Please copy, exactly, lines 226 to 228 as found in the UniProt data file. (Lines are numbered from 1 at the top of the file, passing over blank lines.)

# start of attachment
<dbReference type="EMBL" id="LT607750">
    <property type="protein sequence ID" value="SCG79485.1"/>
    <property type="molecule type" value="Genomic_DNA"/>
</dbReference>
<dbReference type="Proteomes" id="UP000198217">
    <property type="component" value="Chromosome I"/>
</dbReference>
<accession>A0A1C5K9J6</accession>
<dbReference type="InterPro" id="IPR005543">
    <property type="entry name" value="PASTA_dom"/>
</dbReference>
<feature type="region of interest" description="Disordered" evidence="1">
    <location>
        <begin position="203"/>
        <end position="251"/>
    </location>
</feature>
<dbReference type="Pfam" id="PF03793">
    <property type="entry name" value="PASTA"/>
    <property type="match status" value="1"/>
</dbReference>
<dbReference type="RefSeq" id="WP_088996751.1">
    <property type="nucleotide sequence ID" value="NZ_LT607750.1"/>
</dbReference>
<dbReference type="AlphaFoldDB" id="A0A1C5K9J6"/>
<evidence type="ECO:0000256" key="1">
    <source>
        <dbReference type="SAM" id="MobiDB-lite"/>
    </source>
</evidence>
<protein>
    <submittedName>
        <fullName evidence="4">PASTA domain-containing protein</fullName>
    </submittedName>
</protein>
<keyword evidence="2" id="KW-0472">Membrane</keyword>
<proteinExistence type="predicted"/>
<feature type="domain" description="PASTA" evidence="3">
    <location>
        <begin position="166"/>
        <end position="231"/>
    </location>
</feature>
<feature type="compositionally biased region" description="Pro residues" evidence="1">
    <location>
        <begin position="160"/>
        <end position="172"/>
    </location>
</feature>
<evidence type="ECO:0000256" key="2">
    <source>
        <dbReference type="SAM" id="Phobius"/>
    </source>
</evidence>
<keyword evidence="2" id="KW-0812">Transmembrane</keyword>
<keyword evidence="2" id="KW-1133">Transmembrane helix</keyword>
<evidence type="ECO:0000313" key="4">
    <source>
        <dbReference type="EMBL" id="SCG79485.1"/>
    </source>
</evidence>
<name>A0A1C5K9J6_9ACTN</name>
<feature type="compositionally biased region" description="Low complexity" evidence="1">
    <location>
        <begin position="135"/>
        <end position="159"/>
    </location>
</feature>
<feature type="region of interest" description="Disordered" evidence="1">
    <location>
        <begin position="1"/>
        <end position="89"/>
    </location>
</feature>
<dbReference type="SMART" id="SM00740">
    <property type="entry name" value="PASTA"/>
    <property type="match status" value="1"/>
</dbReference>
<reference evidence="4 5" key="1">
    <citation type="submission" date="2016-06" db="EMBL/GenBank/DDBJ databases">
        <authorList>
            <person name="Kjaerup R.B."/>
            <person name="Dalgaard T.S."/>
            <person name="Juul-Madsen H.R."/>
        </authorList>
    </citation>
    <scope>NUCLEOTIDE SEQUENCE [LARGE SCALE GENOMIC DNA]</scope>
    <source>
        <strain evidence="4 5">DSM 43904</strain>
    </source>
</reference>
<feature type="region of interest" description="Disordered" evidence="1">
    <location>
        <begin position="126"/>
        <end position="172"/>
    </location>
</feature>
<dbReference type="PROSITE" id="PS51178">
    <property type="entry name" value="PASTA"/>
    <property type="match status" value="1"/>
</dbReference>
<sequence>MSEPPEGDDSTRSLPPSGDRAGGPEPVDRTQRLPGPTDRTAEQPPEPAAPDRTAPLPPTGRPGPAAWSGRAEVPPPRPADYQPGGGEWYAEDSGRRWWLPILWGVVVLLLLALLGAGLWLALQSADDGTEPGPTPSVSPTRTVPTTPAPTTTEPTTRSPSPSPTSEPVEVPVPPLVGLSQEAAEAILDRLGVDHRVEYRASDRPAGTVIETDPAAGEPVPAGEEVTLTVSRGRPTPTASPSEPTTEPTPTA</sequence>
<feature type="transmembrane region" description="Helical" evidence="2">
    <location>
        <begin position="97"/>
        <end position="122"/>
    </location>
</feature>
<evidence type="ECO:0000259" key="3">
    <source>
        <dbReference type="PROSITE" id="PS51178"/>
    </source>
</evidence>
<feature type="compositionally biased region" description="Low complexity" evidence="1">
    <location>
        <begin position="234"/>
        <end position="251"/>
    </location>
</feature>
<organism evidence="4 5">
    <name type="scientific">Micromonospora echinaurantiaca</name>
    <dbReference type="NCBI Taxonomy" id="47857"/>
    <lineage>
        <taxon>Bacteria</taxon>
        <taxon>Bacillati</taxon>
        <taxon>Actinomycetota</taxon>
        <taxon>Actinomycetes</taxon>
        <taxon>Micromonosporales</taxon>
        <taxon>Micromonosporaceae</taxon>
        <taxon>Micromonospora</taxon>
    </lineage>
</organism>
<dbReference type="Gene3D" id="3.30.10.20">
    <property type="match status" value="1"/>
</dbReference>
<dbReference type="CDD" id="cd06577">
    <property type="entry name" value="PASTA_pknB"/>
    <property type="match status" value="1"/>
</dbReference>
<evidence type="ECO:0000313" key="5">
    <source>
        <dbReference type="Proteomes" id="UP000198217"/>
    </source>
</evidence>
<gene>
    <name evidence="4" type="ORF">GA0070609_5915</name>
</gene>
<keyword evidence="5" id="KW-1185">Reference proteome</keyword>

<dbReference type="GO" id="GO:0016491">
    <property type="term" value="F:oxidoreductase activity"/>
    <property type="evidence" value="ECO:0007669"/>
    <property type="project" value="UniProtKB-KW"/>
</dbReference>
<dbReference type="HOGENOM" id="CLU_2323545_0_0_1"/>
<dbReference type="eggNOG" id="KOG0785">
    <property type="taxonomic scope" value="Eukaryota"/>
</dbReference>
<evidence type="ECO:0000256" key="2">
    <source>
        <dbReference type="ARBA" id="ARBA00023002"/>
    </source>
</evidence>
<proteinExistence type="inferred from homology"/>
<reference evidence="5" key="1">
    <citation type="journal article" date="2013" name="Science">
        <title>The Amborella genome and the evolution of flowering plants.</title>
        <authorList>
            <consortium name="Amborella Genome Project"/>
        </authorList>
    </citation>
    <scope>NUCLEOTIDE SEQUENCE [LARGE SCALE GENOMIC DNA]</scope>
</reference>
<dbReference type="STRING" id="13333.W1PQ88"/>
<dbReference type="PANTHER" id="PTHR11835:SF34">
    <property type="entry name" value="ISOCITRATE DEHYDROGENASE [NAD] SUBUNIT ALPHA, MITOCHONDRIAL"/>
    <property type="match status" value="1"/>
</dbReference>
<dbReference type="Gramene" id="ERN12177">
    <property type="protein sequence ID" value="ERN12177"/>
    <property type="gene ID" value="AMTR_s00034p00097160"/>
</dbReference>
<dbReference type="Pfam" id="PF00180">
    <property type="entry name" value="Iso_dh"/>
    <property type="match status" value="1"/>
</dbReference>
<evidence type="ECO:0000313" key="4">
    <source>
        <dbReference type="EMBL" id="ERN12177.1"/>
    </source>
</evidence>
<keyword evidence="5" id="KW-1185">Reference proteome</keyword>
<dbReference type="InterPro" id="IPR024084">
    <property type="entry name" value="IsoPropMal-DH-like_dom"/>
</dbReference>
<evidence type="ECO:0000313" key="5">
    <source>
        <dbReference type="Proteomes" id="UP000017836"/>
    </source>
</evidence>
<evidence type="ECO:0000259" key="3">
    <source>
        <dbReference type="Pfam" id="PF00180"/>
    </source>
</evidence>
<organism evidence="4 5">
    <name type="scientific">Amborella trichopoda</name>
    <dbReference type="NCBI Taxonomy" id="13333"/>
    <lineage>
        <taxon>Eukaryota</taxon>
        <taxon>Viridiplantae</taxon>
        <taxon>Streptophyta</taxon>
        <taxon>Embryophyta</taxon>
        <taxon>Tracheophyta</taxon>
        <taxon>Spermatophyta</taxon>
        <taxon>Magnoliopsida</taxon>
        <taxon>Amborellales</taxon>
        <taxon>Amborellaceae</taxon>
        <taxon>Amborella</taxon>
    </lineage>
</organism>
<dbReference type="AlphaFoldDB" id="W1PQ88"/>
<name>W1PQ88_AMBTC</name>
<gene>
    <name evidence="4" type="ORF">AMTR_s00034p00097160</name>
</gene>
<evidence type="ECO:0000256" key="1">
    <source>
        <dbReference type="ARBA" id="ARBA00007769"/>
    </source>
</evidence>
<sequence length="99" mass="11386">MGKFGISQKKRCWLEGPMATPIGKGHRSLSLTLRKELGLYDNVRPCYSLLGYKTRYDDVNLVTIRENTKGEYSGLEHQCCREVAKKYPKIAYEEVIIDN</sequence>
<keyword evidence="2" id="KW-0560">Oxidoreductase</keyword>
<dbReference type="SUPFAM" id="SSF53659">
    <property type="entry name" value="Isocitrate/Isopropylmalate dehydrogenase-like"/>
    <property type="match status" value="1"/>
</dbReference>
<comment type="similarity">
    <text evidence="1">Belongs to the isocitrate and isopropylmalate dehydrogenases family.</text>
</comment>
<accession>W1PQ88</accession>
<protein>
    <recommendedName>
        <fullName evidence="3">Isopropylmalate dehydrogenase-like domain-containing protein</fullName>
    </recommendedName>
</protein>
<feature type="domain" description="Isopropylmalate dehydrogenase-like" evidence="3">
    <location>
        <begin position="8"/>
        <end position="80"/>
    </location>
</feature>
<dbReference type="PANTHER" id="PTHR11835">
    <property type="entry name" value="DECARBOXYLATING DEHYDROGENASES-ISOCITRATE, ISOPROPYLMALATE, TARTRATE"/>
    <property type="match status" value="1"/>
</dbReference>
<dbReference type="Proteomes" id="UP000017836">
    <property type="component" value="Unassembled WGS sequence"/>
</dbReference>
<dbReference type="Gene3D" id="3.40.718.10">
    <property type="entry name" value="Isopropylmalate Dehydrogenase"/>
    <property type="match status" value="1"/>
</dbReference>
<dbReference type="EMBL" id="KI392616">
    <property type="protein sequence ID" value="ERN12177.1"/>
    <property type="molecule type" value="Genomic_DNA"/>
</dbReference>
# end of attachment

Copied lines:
<evidence type="ECO:0000256" key="1">
    <source>
        <dbReference type="ARBA" id="ARBA00007769"/>